How to Have The Best Medical Translation Following The EU MDR?
Manufacturers of all medical products – whether software applications, patches, or CT scanners – push exports to other international markets because of their commercial opportunities and competitive benefits. Medical translation is becoming incredibly common to stay up with such excellent results.
Meanwhile, Europe is known as the global medical device industry’s epicenter. With projected revenue of 120 billion euros in 2018, the EU medical device industry accounts for one-third of the worldwide market, making it the world’s second-largest.
As a result, all stakeholders must have a strong understanding of the language-related elements of the Medical Device Regulation to manage the plethora of language requirements for medical devices. Let’s learn more about the strict EU language requirements for medical devices in this post.
What Are The MDR Language Requirements?
The Medical Device Regulation (MDR) is a new set of regulations governing the clinical investigation, manufacturing, and distribution of medical devices in Europe. This MDR is almost universally applicable to producers of medical devices sold or exported to Europe, with the primary goal of patient safety.
After a four-year transition since its first amendment in 2017, the Medical Device Regulation (MDR) 2017/745/EU was finally fully implemented on May 26, 2021. Most of the time, medical device companies that want to sell their products in Europe must comply with this regulation to ensure that the information requirements are appropriate for the intended purpose.
Why Do We Need MDR For Proper Medical Translation?
So, why did the EU adopt the MDR, and how should it be implemented properly?
1. Demand For The Language Requirements With Medical Devices in The EU Market
The vigorous development of medical translation with clear standards in a multilingual society gradually eliminates the barriers to cooperation due to international integration in Europe.
In the EU’s spirit, linguistic diversity is regarded as a fundamental value, with the motto “United in diversity”. The European Union’s charters and treaties legally express respect for the EU’s cultural and linguistic diversity. Thus, with its regulations on the mandatory language requirements for medical devices placed on the EU market, the MDR was born as an impetus to meet this obligation.
People in the EU are increasingly putting their health and safety first. According to the statistical report by Eurostat, on average in the EU, it is estimated that healthcare costs amounted to 9.9% of GDP in 2017. As a result, these medical device language requirements are one of some new stringent measures introduced by MDR to ensure that medical translation is properly communicated to customers.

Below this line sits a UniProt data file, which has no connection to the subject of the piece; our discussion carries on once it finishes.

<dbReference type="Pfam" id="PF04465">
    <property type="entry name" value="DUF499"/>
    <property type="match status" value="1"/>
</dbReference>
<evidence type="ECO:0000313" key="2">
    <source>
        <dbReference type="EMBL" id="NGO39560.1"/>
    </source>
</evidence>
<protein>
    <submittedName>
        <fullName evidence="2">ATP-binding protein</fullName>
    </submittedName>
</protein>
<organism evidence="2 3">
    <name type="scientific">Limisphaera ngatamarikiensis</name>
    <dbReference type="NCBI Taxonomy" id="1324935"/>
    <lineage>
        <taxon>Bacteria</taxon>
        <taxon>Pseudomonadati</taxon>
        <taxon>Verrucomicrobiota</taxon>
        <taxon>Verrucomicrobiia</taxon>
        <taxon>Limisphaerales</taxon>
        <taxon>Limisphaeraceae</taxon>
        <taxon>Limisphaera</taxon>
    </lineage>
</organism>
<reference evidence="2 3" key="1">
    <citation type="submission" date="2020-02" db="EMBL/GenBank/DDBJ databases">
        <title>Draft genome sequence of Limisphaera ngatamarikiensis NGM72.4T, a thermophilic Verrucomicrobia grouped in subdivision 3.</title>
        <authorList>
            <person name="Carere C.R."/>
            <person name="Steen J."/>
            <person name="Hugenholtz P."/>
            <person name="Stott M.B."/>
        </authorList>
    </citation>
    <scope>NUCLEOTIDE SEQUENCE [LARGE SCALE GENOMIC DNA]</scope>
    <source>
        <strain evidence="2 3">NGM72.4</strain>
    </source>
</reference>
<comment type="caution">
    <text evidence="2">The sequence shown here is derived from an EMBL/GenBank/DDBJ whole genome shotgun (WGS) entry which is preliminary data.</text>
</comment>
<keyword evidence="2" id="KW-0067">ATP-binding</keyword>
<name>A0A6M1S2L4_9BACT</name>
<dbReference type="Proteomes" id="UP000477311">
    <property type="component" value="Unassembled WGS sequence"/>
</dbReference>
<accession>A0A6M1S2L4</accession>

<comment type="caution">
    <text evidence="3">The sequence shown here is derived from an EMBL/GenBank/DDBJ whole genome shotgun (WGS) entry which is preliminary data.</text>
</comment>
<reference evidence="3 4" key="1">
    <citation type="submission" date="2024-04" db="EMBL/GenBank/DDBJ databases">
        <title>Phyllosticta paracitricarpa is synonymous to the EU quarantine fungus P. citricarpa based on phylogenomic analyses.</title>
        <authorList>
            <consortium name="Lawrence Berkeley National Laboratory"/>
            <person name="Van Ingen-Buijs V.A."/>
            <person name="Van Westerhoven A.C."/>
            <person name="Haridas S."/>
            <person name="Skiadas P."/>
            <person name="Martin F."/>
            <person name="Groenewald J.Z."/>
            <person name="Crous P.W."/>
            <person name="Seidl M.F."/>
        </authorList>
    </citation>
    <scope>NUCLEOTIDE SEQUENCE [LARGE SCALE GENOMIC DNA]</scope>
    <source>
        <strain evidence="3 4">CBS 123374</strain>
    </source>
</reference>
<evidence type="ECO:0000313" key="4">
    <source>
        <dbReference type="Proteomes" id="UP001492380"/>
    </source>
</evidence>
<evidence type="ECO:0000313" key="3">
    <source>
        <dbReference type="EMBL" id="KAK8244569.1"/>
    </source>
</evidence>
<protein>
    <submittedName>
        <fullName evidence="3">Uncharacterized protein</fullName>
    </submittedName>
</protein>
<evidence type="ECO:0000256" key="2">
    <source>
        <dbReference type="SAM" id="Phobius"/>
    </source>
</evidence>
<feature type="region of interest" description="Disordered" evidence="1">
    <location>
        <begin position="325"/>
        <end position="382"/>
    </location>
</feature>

2. Medical Information and Documentation Can Be Categorized by Its Intended Purpose
As previously stated, each EU member’s medical translation for medical devices must be relevant to the intended reader. The following are two characteristics that translators or partners must understand to accurately practice MDR:
- Get the official language(s) that correspond to each EU country so that most readers can comprehend everything.
- Disaggregate and rationalize the level of technical detail a reader might expect from that language (based on the reader’s technical knowledge, experience, and training).
Medical device manufacturers must ensure that the information types such as packaging, IFUs, and websites are translated into the official EU language(s) identified by the Member State in which the device is sold. Nonetheless, there are some medical device language exceptions reserved for healthcare professionals.
In these cases, the professional user must be fluent in the favored foreign language(s) – usually English – in order to fully comprehend the device’s information. The advantage of these exceptions is that they minimize the need to translate the information. This reduces the time and cost required to bring the medical device to market separately.
Overall, EU members must determine not only the language(s) they accept, but also the type of information that can be classified by its intended purpose in each language. This could boost the performance of medical translation.
What EU Languages Are Accepted Following MDR Language Requirements?
Official Languages of The EU
The linguistic requirements for medical translation marketed in the EU market have been tightened under the new EU Medical Device Regulation. Indeed, the language(s) in which device-related information is provided must be clearly identified.
The European Union currently has 24 official languages. English, French, and German are standard and have higher prestige than procedural languages in the European Commission. All of the EU’s official languages are accepted as working languages by the European Parliament. Nonetheless, Luxembourg and Turkey are the only EU countries whose languages are not included in the European Union’s official languages.
EU Languages that Are Allowed by MDR Requirements
The MDR language requirements refer to the relative values that must be followed while creating user instructions and information for each targeted object. As a consequence, it is critical to align the MDR with the main languages used in each EU country during the medical translation process. Manufacturers should devote more time to allocating document translation to each intended audience.
One note is the suitable languages for professional users might be different from the ones used for patients.
Work With Professional Medical Translation Agency
Due to the existence of severe MDR requirements, exporting medical equipment will be challenging, so partners should consider and seek a professional medical translation provider.